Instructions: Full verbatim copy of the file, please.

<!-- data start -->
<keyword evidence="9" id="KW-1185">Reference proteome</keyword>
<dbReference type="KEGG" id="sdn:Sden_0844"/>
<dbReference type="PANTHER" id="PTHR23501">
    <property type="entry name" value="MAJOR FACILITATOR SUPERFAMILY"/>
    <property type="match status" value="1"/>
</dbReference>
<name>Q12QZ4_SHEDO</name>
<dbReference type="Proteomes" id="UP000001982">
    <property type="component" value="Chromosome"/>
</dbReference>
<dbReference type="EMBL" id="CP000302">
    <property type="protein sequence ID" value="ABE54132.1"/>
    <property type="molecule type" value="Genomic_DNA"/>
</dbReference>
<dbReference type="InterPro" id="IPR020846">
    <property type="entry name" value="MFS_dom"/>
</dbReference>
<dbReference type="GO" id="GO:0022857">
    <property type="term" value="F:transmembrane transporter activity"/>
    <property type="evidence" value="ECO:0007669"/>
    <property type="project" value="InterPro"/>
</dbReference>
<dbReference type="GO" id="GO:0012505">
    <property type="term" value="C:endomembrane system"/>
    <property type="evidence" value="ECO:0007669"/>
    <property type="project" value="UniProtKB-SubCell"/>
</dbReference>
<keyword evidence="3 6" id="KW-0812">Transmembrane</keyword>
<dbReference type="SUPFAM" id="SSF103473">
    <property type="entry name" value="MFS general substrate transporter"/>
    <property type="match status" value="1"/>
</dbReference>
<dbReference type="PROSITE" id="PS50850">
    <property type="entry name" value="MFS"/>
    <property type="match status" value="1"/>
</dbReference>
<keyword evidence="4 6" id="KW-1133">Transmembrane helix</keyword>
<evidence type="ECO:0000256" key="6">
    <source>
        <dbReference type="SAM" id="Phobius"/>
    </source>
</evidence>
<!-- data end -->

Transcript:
<keyword evidence="9" id="KW-1185">Reference proteome</keyword>
<dbReference type="KEGG" id="sdn:Sden_0844"/>
<dbReference type="PANTHER" id="PTHR23501">
    <property type="entry name" value="MAJOR FACILITATOR SUPERFAMILY"/>
    <property type="match status" value="1"/>
</dbReference>
<name>Q12QZ4_SHEDO</name>
<dbReference type="Proteomes" id="UP000001982">
    <property type="component" value="Chromosome"/>
</dbReference>
<dbReference type="EMBL" id="CP000302">
    <property type="protein sequence ID" value="ABE54132.1"/>
    <property type="molecule type" value="Genomic_DNA"/>
</dbReference>
<dbReference type="InterPro" id="IPR020846">
    <property type="entry name" value="MFS_dom"/>
</dbReference>
<dbReference type="GO" id="GO:0022857">
    <property type="term" value="F:transmembrane transporter activity"/>
    <property type="evidence" value="ECO:0007669"/>
    <property type="project" value="InterPro"/>
</dbReference>
<dbReference type="GO" id="GO:0012505">
    <property type="term" value="C:endomembrane system"/>
    <property type="evidence" value="ECO:0007669"/>
    <property type="project" value="UniProtKB-SubCell"/>
</dbReference>
<keyword evidence="3 6" id="KW-0812">Transmembrane</keyword>
<dbReference type="SUPFAM" id="SSF103473">
    <property type="entry name" value="MFS general substrate transporter"/>
    <property type="match status" value="1"/>
</dbReference>
<dbReference type="PROSITE" id="PS50850">
    <property type="entry name" value="MFS"/>
    <property type="match status" value="1"/>
</dbReference>
<keyword evidence="4 6" id="KW-1133">Transmembrane helix</keyword>
<evidence type="ECO:0000256" key="6">
    <source>
        <dbReference type="SAM" id="Phobius"/>
    </source>
</evidence>